*Every Tue • Wed • Thu until Oct 2019* Monument for Chelsea Manning is on temporary loan to Conway Hall Library and is an ongoing project by artist John Reardon. Reardon is artist in residence in the Politics Department at Goldsmiths, London.
In an increasingly divided world, how we might change the minds of others? Philosopher and journalist Eleanor Gordon-Smith discusses some lucid, gripping stories that show the limits of human reason with Little Atoms podcaster Neil Denny.
*Until 31 Jan 2020* This exhibition explores how 19th-century pamphlets and their freethinking authors have ignited revolutions, overthrown governments and altered the course of history. Private view: 12 Sep.
Monthly meetup sessions are a mixture of theory, group discussion, practical exercises and individual tutorials. Each month there is a different theme and an assignment for the month which will build towards a selection of work for exhibition. Ends October 19th 2019.
AC Grayling discusses with Selina O’Grady her ground-breaking new book In the Name of God: A History of Christian and Muslim Intolerance and asks: is each faith really an ossified religion which can never come to terms with the Enlightenment and the world it has helped form?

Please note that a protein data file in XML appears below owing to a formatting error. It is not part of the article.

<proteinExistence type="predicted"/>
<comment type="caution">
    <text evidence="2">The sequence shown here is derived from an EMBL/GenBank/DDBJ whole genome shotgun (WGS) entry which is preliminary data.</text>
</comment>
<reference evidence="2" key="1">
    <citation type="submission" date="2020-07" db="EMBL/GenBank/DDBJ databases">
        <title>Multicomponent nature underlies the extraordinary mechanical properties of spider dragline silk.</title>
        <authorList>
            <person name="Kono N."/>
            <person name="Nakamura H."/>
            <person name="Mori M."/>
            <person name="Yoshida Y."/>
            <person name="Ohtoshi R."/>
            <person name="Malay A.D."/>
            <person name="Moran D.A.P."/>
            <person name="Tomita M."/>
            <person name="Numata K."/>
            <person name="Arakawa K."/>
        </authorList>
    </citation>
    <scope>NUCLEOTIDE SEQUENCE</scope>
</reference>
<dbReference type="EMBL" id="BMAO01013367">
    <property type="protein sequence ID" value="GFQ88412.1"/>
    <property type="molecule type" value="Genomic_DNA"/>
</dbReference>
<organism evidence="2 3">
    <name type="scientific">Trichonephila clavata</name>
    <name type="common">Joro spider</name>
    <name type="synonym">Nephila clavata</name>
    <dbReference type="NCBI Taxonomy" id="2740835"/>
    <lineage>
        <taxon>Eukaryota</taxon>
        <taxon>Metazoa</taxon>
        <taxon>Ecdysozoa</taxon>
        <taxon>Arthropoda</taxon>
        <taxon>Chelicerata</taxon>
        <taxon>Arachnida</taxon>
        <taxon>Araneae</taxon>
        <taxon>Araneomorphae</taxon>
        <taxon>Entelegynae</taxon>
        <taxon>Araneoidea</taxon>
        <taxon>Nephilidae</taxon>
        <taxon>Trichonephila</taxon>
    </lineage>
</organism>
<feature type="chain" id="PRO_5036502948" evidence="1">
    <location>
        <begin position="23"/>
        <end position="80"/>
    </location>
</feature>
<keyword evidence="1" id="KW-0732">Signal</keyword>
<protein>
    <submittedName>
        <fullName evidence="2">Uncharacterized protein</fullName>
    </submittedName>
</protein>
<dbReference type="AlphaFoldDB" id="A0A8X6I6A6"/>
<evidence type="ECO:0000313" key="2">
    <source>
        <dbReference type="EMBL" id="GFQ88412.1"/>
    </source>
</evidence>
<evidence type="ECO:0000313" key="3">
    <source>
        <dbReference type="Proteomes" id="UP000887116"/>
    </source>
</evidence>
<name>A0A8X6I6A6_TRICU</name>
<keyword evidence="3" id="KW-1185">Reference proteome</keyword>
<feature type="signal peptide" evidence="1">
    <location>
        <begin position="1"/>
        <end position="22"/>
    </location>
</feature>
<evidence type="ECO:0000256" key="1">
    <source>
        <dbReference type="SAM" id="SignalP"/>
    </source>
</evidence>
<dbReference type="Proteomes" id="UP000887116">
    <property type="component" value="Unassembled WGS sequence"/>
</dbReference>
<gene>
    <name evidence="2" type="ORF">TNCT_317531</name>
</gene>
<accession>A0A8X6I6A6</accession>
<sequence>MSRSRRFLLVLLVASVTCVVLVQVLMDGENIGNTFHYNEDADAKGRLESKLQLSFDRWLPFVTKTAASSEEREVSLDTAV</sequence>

Occult rites are staged in hippie strip clubs; music hall dame Old Mother Riley haunts a vam-piric Bela Lugosi; TV puppet Sooty doles out intoxicating pharmaceuticals; velvet-voiced Vincent Price presents a full-fat cookery programme…
He is the most notorious tyrant in history. But the most important things we think we know about Adolf Hitler are wrong. Cambridge Professor Brendan Simms offers a revelatory new analysis.
The raid of the Dambusters is one of the most exhilarating episodes in British history. In this talk, our most brilliant military historian, Sir Max Hastings, uncovers the truth behind the legend.
The definitive history of how evil magic has survived into the present day from the largely rural world of Georgian Britain and the time of the British Empire to the multicultural present, as recounted by Thomas Waters.
RAF officer, MI6 spy, BBC war correspondent: the life and career of Frederick Forsyth is as thrilling as any bestseller.